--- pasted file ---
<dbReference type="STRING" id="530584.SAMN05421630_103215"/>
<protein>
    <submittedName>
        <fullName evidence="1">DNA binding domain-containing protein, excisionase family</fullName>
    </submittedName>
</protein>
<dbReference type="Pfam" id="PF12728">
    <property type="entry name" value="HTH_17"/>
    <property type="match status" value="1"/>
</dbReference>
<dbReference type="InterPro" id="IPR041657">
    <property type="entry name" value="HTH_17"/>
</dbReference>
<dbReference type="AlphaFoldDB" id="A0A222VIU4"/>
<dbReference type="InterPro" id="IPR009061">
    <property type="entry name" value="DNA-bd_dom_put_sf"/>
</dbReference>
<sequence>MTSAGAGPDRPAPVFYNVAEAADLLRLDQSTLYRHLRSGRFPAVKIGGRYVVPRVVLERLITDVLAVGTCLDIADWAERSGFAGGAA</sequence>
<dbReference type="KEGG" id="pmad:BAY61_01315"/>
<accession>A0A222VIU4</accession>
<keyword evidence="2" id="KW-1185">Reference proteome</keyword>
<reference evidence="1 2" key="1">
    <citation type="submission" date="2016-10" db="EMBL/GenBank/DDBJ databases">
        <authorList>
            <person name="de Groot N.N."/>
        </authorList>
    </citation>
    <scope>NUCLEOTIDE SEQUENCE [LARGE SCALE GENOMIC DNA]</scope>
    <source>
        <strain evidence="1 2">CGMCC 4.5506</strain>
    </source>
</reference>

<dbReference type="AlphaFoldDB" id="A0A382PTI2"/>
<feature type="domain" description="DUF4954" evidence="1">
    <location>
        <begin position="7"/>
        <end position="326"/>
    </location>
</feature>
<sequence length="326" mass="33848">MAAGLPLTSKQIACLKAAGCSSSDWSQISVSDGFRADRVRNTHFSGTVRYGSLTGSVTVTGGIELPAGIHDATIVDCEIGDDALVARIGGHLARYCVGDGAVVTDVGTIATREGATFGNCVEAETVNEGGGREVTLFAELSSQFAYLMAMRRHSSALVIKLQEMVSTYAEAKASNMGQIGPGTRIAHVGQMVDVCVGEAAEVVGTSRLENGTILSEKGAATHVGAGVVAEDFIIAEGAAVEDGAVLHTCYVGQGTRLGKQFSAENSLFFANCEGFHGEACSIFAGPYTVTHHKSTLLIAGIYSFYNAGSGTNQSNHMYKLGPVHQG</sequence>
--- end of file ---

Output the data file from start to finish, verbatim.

<dbReference type="STRING" id="530584.SAMN05421630_103215"/>
<protein>
    <submittedName>
        <fullName evidence="1">DNA binding domain-containing protein, excisionase family</fullName>
    </submittedName>
</protein>
<dbReference type="Pfam" id="PF12728">
    <property type="entry name" value="HTH_17"/>
    <property type="match status" value="1"/>
</dbReference>
<dbReference type="InterPro" id="IPR041657">
    <property type="entry name" value="HTH_17"/>
</dbReference>
<dbReference type="AlphaFoldDB" id="A0A222VIU4"/>
<dbReference type="InterPro" id="IPR009061">
    <property type="entry name" value="DNA-bd_dom_put_sf"/>
</dbReference>
<sequence>MTSAGAGPDRPAPVFYNVAEAADLLRLDQSTLYRHLRSGRFPAVKIGGRYVVPRVVLERLITDVLAVGTCLDIADWAERSGFAGGAA</sequence>
<dbReference type="KEGG" id="pmad:BAY61_01315"/>
<accession>A0A222VIU4</accession>
<keyword evidence="2" id="KW-1185">Reference proteome</keyword>
<reference evidence="1 2" key="1">
    <citation type="submission" date="2016-10" db="EMBL/GenBank/DDBJ databases">
        <authorList>
            <person name="de Groot N.N."/>
        </authorList>
    </citation>
    <scope>NUCLEOTIDE SEQUENCE [LARGE SCALE GENOMIC DNA]</scope>
    <source>
        <strain evidence="1 2">CGMCC 4.5506</strain>
    </source>
</reference>

<dbReference type="AlphaFoldDB" id="A0A382PTI2"/>
<feature type="domain" description="DUF4954" evidence="1">
    <location>
        <begin position="7"/>
        <end position="326"/>
    </location>
</feature>
<sequence length="326" mass="33848">MAAGLPLTSKQIACLKAAGCSSSDWSQISVSDGFRADRVRNTHFSGTVRYGSLTGSVTVTGGIELPAGIHDATIVDCEIGDDALVARIGGHLARYCVGDGAVVTDVGTIATREGATFGNCVEAETVNEGGGREVTLFAELSSQFAYLMAMRRHSSALVIKLQEMVSTYAEAKASNMGQIGPGTRIAHVGQMVDVCVGEAAEVVGTSRLENGTILSEKGAATHVGAGVVAEDFIIAEGAAVEDGAVLHTCYVGQGTRLGKQFSAENSLFFANCEGFHGEACSIFAGPYTVTHHKSTLLIAGIYSFYNAGSGTNQSNHMYKLGPVHQG</sequence>